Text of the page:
Traditional acoustic wave filter design uses a ladder structure and empirical models (linked to a particular fab manufacturer). This typically results in an iterative approach to filter development that involves multiple foundry runs and can take months or more. The ISN platform enables filter design teams to create novel filter structures that outperform traditional filter designs, in a smaller footprint and using lower-cost technologies. Figure 12 shows how closely ISN-modeled performance tracks the actual data measured on a Band 3 duplexer.

ISN’s grounding in fundamental materials physics, while optimizing for high-volume design screening, enables designs that are unconstrained by traditional acoustic wave filter design techniques. Consequently, a designer using ISN can create multiplexers, wide passbands and high-power performance, and predict manufacturing yields as well, before a design is committed to mass production.

Thousands of designs can be developed simultaneously and screened to maximize the ultimate performance of the device. Leveraging the expertise of filter design engineers for an increasing number of more complex designs can be achieved using ISN.

Implications for the 5G RF Front-End

ISN can be used to develop RF filters for 4G/LTE and other wireless networks, but it is especially impactful for 5G designs that need the high performance, small size and complex passband design benefits of the design tool.

The current state-of-the-art for a 4G/LTE mobile smartphone RFFE separates the frequency spectrum into low-band (698 to 960 MHz), mid-band (1710 to 2200 MHz) and high-band (2400 to 3800 MHz) frequencies, which isolates the RF components, minimizes cross-talk and optimizes the entire power amplifier-filter-switch path (see Figure 13). Although integration of components is logical, the increasing complexity of 5G limits the number of manufacturers that have the expertise to execute on such a complex RF sub-system.

Figure 13

Figure 13 Current state-of-the-art RF front-end architecture.

5G RFFEs for all wireless-enabled products will be driven by cost, power efficiency and available space within the unit. So they will need to be small, highly efficient and able to be manufactured in large quantities to meet fast-growing global demand. To commercialize affordable custom parts for IoT devices in particular, RFFEs will need to be designed with a minimum number of components and manufacturing volumes will have to increase dramatically from current levels to reduce per-unit cost. In the current environment, most IoT devices are being built with low-cost parts originally developed for high-volume mobile phone production.

As we move toward 5G, the complexity of the RFFE continues to increase. For instance, in addition to the main antenna path modules, diversity antennas provide both link robustness and increased downlink data rates. Designers are increasingly using receive diversity modules to process the diversity path, comprised of receive (Rx) filters and switches (and increasingly incorporating LNAs). Wireless carriers demanding higher 5G data rates will drive more carrier aggregation, creating more potential interference. Consequently, the onus on RFFE designers moving forward will be to reduce complexity, reduce cost, while at the same time improving performance.

5G Filter Requirements

The growth in the number of filters, and the ever more demanding performance requirements, make RF filtering the critical pain point of the RFFE. The basic requirements for a 5G filter includes complex multiplexing driven by CA and increasing integration to maintain high performance of the RFFE. Maximizing PA efficiency on the uplink, and receiver sensitivity on the downlink, will require optimization of the entire RF chain. As complexity increases, it will be crucial to understand the RF chain and any interactions between elements.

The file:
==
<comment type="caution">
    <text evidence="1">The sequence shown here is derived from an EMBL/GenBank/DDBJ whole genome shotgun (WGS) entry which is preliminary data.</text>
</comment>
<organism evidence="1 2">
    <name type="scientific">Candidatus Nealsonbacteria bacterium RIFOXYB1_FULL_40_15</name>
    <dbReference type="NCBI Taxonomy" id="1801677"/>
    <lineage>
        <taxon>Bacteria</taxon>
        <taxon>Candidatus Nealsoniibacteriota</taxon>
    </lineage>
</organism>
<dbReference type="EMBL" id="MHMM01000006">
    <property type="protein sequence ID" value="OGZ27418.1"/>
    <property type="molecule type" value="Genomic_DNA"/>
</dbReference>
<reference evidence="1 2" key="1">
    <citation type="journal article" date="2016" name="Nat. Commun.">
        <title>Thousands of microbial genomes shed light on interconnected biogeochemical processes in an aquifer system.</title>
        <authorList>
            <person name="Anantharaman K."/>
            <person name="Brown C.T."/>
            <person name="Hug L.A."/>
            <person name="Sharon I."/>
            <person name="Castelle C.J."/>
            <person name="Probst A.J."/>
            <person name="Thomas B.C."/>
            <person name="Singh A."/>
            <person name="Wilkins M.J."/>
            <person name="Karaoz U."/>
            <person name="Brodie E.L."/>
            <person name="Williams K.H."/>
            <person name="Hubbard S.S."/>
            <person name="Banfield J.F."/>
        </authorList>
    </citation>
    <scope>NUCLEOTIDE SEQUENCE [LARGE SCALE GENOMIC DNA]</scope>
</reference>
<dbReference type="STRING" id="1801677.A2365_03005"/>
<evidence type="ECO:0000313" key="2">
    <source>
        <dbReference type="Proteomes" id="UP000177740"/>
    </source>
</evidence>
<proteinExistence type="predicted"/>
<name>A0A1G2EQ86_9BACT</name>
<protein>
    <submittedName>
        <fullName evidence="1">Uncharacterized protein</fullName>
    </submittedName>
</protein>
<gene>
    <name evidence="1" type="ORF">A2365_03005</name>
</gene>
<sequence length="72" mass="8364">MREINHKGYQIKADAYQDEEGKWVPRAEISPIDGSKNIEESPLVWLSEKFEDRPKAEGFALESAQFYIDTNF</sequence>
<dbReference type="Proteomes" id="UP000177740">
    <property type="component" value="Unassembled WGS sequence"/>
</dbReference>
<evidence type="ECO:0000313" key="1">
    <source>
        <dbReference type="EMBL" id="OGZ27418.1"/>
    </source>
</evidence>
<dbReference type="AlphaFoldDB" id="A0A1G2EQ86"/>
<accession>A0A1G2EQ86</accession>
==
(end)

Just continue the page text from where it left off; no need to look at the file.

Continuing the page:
Isolation, loss and power handling requirements continue to create new performance challenges. Filters in the RF chain are a major contributor to loss, which is critical for total Tx efficiency (and ultimately for the current draw for the PA and battery life), and the total noise figure in the Rx path (and ultimately for the SNR and the data rate). Figure 14 shows the estimated losses from each component in the Tx path.

LTE, which is optimized for high speed data, demanded significantly higher power than 3G protocols such as CDMA. And as such, the requirements for isolation and minimizing leakage into the Rx path, and vice versa, grew. This will only be further exacerbated by high-power user equipment (HPUE), which uses more Tx power for improved cell edge coverage. In addition, power durability of progressively smaller filters becomes a major concern.

Figure 14

Figure 14 TX path component line-up with estimated losses.

For 5G, frequencies greater than 6 GHz will require different filter technology than the current acoustic wave filters used in mobile devices. Significant advances will be needed to reduce size and cost. The 5G RFFE for mobile broadband will be extremely complex and that the goal for filter design will be to both simplify the design process and the RFFE itself.

Innovations that enable 5G RFFEs will need to include a low-loss triplexer (to minimize the number of antennas), multi-mode, multi-band PAs and multi-band filters (to reduce the number of filters and switches), all of which will need to be optimized as a complete system to reduce matching components.


With RF complexity expected to grow significantly in 5G devices, the time is right for a filter design tool that can design better, more complex components in a time and capital efficient way. ISN delivers on this need with highly accurate, highly integrated and highly manufacturable filters with complex features.n


  1. “RF Front-Ends for Mobile Devices 2018,” Mobile Experts Inc., 2018.
  2. “5G Wireless Market Worth $250 Billion by 2025: $6 Billion Spend Forecast on R&D for 2015–2020,” PR Newswire, March 2016.
  3. R. Ruby, “A Decade of FBAR Success and What Is Needed for Another Successful Decade,” 2011 Symposium on Piezoelectricity, Acoustic Waves and Device Applications (SPAWDA), 2011, pp. 365–369.